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Spiritual Vegetarianism and Krishna Prasadam

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spiced chickpeas: gotta love 'em.

In this material world, all living beings are part of a food chain; one is food for another. Of all the links in that chain, humans uniquely have the developed consciousness required to question life's purpose, explore life's spiritual dimension, make educated moral and ethical choices, conduct research into the existence of a Supreme Being, and to make menu choices based on considerations beyond hunger and taste preference.

Traditional spiritual wisdom supports the view that higher intelligence carries with it a greater degree of responsibility. Vedic teachings especially say that human beings' eating habits are uniquely subject to laws of karma, right and wrong. This is why human societies generally set guidelines for what can and can't be eaten. Most genuine spiritual traditions also recommend making offerings of food in gratitude—sacrifice—to the natural and supernatural forces giving us life.

For example, those following the path of Krishna-bhakti, approaching the Supreme Person in the mood of devotional service, offer their food to the Supreme Person before eating. Krishna says in the Bhagavad-gita that if we eat things that haven't been offered in sacrifice, we're liable to be punished for eating other living beings. But He also says that offering everything we eat to the Supreme Person—Krishna Himself—frees us from karmic reaction. Such offerings need not be elaborate or costly; Krishna accepts even a leaf, a fruit, a flower, and water if offered with love.

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Krishna categorizes meat, fish and eggs in the mode of ignorance—not meant for human consumption—so they are never to be offered to Krishna. The vegetarianism of Krishna's devotees is a by-product of their spiritual commitment; their goal isn't to avoid meat but to please Krishna. They take vows to avoid eating meat, fish and eggs not only because such things aren't offerable to Krishna, but eating them also severely diminishes one's capacity for mercy and for perceiving spiritual reality.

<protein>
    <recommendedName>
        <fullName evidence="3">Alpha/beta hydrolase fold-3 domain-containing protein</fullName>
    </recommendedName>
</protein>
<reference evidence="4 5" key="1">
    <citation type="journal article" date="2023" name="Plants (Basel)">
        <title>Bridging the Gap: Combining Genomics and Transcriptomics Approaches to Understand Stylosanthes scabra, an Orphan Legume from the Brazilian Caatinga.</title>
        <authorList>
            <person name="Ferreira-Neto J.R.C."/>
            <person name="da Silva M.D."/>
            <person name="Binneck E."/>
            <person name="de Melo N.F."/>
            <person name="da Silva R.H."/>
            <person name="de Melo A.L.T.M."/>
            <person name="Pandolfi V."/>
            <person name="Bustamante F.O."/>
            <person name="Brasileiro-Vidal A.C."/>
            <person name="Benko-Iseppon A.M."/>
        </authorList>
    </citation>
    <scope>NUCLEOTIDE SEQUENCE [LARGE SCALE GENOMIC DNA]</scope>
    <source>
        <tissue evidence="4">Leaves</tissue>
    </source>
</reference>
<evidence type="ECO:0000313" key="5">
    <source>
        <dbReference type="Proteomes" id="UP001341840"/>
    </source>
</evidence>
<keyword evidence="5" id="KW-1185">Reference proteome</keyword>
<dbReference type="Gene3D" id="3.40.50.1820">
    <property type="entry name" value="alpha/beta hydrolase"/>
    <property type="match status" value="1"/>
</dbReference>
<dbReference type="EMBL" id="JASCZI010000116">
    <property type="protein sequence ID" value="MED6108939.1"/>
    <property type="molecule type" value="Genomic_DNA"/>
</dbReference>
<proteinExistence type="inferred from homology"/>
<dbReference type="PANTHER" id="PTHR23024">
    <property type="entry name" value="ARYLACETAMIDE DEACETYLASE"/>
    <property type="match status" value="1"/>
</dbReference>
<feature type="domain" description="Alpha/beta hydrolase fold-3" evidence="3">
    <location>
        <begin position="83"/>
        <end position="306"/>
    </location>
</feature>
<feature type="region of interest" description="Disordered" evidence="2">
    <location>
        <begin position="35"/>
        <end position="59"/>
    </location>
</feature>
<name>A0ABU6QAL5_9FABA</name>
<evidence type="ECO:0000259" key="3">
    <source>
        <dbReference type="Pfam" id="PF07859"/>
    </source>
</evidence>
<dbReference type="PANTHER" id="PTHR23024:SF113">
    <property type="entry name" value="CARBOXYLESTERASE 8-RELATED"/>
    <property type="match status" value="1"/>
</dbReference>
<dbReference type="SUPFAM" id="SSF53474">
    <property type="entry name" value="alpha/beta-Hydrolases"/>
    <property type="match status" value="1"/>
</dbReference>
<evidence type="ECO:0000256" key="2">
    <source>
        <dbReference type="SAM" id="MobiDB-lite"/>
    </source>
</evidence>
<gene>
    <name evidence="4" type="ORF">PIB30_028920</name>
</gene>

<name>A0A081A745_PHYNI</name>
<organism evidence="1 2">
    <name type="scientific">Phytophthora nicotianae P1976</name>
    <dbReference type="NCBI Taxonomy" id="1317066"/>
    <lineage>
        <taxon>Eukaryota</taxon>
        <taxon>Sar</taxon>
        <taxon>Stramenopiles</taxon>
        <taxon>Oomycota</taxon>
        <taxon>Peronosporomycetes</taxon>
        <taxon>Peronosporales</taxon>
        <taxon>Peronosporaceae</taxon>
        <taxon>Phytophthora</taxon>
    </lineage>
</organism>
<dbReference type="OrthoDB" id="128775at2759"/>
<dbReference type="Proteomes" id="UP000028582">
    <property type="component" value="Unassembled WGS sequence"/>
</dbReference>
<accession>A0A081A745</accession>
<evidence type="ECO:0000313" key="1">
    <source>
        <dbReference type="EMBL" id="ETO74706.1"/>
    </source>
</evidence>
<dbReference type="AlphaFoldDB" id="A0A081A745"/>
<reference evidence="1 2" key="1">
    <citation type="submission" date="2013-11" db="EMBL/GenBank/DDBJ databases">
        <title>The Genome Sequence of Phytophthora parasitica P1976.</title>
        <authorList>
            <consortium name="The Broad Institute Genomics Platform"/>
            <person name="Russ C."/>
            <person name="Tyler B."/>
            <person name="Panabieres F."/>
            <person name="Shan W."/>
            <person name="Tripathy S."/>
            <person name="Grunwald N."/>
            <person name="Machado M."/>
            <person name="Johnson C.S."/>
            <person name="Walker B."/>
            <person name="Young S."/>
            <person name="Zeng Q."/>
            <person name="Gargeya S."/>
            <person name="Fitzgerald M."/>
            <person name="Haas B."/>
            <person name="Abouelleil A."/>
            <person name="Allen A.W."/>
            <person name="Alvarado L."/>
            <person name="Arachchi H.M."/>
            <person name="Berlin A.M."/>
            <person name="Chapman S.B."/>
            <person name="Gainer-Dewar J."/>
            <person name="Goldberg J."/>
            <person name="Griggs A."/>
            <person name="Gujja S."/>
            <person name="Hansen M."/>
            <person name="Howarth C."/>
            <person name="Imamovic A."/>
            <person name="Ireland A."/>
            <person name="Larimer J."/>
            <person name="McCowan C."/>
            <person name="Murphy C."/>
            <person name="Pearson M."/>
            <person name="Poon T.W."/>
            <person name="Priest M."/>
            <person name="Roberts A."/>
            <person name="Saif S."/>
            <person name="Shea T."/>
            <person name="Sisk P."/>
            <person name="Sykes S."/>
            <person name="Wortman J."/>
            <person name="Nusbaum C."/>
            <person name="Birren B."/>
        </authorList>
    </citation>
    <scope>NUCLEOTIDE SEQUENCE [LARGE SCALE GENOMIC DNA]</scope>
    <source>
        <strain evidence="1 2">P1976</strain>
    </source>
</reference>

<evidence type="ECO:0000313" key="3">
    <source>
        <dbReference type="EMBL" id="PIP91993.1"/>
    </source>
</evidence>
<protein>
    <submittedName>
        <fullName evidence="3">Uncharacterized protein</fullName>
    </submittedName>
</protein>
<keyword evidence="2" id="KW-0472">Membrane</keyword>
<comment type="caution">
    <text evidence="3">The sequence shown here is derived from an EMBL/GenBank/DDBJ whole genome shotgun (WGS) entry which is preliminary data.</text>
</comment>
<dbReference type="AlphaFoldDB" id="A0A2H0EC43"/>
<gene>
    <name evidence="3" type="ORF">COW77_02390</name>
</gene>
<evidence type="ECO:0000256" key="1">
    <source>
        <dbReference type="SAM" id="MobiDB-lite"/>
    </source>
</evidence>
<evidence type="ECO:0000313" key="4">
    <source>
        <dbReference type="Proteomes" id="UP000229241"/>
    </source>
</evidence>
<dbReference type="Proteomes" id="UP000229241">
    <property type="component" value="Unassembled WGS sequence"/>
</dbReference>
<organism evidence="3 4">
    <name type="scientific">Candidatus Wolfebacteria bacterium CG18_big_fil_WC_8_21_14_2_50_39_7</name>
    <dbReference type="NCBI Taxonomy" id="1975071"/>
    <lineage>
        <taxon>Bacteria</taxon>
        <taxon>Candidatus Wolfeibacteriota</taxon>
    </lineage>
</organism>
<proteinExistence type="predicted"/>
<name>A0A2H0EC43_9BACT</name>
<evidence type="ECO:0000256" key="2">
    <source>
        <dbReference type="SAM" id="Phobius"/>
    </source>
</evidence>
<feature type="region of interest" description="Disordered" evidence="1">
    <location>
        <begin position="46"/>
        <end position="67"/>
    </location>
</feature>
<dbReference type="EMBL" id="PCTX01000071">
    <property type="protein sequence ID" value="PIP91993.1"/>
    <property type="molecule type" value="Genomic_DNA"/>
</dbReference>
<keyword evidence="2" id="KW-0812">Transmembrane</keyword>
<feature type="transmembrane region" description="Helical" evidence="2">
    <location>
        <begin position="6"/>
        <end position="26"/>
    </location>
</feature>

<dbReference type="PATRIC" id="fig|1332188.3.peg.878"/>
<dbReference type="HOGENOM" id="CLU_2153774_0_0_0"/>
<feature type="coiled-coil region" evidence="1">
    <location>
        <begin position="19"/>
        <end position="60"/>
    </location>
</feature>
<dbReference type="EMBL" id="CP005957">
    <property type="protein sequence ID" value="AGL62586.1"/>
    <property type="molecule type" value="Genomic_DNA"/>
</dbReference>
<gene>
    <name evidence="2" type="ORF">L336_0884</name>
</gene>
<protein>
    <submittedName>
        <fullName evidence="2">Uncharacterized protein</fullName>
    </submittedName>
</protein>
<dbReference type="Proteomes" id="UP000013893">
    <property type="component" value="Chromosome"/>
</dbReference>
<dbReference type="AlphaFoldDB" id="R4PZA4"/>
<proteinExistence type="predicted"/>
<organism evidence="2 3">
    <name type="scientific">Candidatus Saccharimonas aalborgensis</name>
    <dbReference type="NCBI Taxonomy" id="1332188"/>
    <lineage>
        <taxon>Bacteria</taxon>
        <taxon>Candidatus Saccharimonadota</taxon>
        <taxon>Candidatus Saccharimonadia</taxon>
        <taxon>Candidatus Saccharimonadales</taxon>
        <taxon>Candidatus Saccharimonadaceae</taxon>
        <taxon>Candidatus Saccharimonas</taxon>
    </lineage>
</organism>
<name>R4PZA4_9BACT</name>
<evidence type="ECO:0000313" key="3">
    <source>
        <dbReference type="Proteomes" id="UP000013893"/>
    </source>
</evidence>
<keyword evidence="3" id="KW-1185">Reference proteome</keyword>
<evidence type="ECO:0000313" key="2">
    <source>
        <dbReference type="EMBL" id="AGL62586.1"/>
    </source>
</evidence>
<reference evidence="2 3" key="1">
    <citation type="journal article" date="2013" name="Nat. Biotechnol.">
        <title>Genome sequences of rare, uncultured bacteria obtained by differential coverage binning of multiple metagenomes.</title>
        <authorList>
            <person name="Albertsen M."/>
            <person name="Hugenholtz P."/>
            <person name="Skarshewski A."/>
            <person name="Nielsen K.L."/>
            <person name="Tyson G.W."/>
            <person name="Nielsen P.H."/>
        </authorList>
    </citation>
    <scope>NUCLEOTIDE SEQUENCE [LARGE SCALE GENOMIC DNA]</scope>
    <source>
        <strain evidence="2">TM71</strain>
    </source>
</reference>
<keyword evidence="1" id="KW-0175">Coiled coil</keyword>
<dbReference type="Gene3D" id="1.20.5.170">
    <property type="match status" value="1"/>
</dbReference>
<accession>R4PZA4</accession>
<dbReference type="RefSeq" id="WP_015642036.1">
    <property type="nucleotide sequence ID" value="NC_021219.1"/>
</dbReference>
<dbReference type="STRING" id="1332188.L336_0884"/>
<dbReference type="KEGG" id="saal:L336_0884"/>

Scriptures like the Srimad-Bhagavatam and Chaitanya Charitamrita contain descriptions of some of the many wonderful dishes Krishna's devotees offer Him, and cooks in Krishna temples today strive to prepare the finest offerings for Krishna's pleasure based on such writings. Cooking is one of the most essential devotional arts of the Krishna-bhakti tradition, and many who have tasted such extraordinary devotional cooking credit that dining experience with inspiring them to pursue a more spiritual lifestyle.

Krishna devotees maintain high standards in cooking. They prepare and offer meals to Krishna, with gratitude and affection, and eat only after the offering ceremony is complete. Food offered to Krishna becomes spiritualized by Krishna's glance, and is then called prasadam, the "mercy of God."

The food we eat replenishes our body's cells, so on a purely physical level we literally are what we eat. And the quality of consciousness with which our food is prepared affects us in deeper ways. Those who only eat Krishna-prasadam are freed from all karma and get profound spiritual benefit.

QT Spiritual Vegetarianism

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We like to quote our sources. This page is based on the following:

  • Srimad-Bhagavatam, 1.13.47, Purport:

    ". . .although the law states that a human being must subsist on another living being, there is the law of good sense also, for the human being is meant to obey the laws of the scriptures. This is impossible for other animals. The human being is meant for self-realization, and for that purpose he is not to eat anything which is not first offered to the Lord. The Lord accepts from His devotee all kinds of food preparations made of vegetables, fruits, leaves and grains. Fruits, leaves and milk in different varieties can be offered to the Lord, and after the Lord accepts the foodstuff, the devotee can partake of the prasada, by which all suffering in the struggle for existence will be gradually mitigated. This is confirmed in the Bhagavad-gita ( 9.26)."

  • Bhagavad-gita, 3.13:

    "The devotees of the Lord are released from all kinds of sins because they eat food which is offered first for sacrifice. Others, who prepare food for personal sense enjoyment, verily eat only sin."

  • Bhagavad-gita, 9.26:

    "If one offers Me with love and devotion a leaf, a flower, fruit or water, I will accept it."

  • Bhagavad-gita As It Is, 9.26, Purport:

    "One who loves Krishna will give Him whatever He wants, and he avoids offering anything which is undesirable or unasked. Thus meat, fish and eggs should not be offered to Krishna. If He desired such things as offerings, He would have said so. Instead He clearly requests that a leaf, fruit, flowers and water be given to Him, and He says of this offering, 'I will accept it.' Therefore, we should understand that He will not accept meat, fish and eggs. Vegetables, grains, fruits, milk and water are the proper foods for human beings and are prescribed by Lord Krishna Himself. Whatever else we eat cannot be offered to Him, since He will not accept it. Thus we cannot be acting on the level of loving devotion if we offer such foods."